Problem moving data between 'txt' files using: fopen, fscanf & fgets.

This is a discussion on Problem moving data between 'txt' files using: fopen, fscanf & fgets. within the C Programming forums, part of the General Programming Boards category; Hi. I'm noob to this programming business and as part of a self-inflicted learning exercise, I've been trying to write ...

  1. #1
    Registered User Baaaah!'s Avatar
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    Problem moving data between 'txt' files using: fopen, fscanf & fgets.

    Hi. I'm noob to this programming business and as part of a self-inflicted learning exercise, I've been trying to write a programme that functions as follows:

    - read a string (single word) from existing text file(1).
    - output read string to new file(2).
    - copy string to new char variable.
    - output copied string to another new file(3).
    - read string from file3 and output to another new file(4).

    I don't get any errors when I compile, but when I run the program it crashes. It manages to create the new 'txt' files, but doesn't write anything to them. . I've run out of things to try I'm afraid. As far as I can tell it's not happy about performing the 'fscanf' function again - though frankly it could be anything that's breaking it as my knowledge is somewhat limited.

    Any ideas regarding what I'm doing wrong, or missing would be welcome .

    Code:
                    /* Trying to write a program to move strings */
                    /* between separate 'txt' files.             */
                    
    #include <stdio.h>
    #include <stdlib.h>
    #include <string.h>
    
    FILE *fp1, *fp2, *fp3, *fp4;
    
    char oneword2[100];
    
    char read_file(void);
    
    int main()
    {
        char oneword1[100], transfer[100];
        
        fp1 = fopen("stuff1.txt", "r");   /* '.txt' file with one line of text */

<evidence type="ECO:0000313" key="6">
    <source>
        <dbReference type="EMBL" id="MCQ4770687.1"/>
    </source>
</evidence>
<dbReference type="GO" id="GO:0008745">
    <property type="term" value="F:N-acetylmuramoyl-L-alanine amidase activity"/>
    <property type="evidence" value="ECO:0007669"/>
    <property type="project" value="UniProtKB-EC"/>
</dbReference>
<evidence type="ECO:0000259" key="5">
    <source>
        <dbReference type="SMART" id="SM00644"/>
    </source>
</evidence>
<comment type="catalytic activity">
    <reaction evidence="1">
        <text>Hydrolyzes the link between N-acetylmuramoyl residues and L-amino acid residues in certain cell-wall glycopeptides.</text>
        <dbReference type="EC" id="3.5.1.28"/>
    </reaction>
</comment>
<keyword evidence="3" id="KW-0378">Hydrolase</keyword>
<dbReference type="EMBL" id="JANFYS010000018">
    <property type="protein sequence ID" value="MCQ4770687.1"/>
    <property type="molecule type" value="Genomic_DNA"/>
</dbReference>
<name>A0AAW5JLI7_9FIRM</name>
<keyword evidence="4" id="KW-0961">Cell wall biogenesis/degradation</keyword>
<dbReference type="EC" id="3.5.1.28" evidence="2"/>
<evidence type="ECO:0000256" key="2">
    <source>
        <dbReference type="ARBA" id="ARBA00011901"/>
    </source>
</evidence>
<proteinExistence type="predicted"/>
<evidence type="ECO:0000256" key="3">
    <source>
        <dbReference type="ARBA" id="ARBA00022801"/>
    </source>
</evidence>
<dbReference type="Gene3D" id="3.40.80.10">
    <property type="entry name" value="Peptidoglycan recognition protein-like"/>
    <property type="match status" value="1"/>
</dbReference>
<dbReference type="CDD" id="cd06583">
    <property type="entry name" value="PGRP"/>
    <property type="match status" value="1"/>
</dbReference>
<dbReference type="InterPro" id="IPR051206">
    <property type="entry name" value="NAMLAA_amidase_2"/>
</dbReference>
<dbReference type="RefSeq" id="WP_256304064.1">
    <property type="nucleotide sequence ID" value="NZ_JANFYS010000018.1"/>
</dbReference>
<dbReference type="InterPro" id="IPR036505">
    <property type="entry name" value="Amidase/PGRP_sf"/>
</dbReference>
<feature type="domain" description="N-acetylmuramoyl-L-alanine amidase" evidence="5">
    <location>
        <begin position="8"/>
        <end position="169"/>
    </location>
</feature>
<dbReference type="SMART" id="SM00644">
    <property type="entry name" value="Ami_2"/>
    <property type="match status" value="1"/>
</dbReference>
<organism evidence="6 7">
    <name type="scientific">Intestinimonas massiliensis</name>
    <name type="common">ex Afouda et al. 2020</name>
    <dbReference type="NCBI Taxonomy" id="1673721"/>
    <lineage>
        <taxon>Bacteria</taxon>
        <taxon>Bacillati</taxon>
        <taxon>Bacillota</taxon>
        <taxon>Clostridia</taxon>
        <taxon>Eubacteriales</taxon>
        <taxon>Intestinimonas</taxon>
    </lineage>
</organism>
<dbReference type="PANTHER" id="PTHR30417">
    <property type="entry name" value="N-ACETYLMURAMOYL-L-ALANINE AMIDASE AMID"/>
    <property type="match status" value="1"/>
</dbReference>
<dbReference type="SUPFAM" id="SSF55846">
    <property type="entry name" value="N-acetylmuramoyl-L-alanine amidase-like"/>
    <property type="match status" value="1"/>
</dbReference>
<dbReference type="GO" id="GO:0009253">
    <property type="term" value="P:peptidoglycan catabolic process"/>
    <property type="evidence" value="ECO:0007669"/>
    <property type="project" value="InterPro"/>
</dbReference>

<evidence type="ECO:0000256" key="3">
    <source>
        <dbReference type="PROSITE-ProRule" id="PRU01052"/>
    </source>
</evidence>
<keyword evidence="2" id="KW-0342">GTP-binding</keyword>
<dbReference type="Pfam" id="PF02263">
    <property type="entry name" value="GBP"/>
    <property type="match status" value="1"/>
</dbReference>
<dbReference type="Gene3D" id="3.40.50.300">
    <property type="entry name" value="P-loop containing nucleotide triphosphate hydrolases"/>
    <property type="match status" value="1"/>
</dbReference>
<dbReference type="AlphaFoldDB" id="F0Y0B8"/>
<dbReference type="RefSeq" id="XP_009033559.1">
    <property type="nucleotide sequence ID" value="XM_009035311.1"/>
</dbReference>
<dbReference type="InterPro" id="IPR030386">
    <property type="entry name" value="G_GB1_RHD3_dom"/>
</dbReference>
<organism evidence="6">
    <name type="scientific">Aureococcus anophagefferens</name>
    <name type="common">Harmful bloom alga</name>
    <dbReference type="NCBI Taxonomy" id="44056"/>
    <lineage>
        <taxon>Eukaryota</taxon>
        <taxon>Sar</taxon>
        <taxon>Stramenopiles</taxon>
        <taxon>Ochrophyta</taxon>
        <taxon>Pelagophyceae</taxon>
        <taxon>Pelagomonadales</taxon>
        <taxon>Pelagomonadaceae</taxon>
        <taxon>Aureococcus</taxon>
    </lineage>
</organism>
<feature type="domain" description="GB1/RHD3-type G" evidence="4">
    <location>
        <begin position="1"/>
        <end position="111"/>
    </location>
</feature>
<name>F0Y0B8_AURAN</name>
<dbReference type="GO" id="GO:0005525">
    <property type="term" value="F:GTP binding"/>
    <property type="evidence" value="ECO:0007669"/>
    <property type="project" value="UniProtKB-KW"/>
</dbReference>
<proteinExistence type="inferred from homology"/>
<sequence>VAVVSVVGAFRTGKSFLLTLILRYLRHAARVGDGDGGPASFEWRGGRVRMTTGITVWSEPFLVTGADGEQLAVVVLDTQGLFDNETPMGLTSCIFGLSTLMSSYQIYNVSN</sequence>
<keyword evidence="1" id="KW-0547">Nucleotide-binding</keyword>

fp2 = fopen("stuff2.txt", "w+");
        fp3 = fopen("stuff3.txt", "w+");
        fp4 = fopen("stuff4.txt", "w+");
        
           printf("23\n");
        /* Read stuff1.txt, place data in stuff2.txt */ 
        fscanf(fp1, "%s", oneword1);
        fputs(oneword1, fp2);
        
           printf("27\n");
        /* Copy data to 'transfer', place data in stuff3.txt */
        strcpy(transfer, oneword1);
        fputs(transfer, fp3);
           printf("30\n");
        
        /* Problem area */
        read_file(); 
           printf("34\n");
        fputs(oneword2, fp4);
           printf("36\n");
        
        /* Close all files */
        fclose(fp1);
        fclose(fp2);
        fclose(fp3);
        fclose(fp4);
        
        return 0;
    }
    
    char read_file(void)
    {
         fscanf(fp3, "%s", oneword2);
         printf("48function\n");
         return((char)oneword2);
    }
    Apologies if I've posted too much here and I wasn't sure if I should remove the printf's which I was using to try and find the breaking point.

    Thanks

  2. #2
    Gawking at stupidity
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    read_file() is an...odd...function. You read in a string, but then you're returning the string cast as a char. When you use an array's name without a subscript then you're using a pointer to the first element in the array. So let's say char oneword2[100] exists starting at memory address 0x100, then oneword2[5] references memory address 0x105 and gives you the value there. But oneword2 by itself gives you the value 0x100. oneword2[0] would give you the value at memory address 0x100. So oneword2 and &oneword2[0] are the same thing.

    So your read_file() function is trying to squeeze the memory address that oneword2 lives at into an itty bitty 1-byte char and then returns that mangled memory address. You're not even using the return value from read_file() though so I'm not sure why you're doing that anyway.

    There's other problems in the program, but that's a glaring one.

    EDIT: As an aside, consider using the __LINE__ macro provided by your compiler for debugging instead of manually typing in the line numbers: Something like printf("%d\n", __LINE__); will work. That way if you add some code to fix a problem it doesn't screw up all your debugging line numbers below that point.
    Last edited by itsme86; 10-12-2005 at 11:25 AM.
    If you understand what you're doing, you're not learning anything.

  3. #3
    Registered User hk_mp5kpdw's Avatar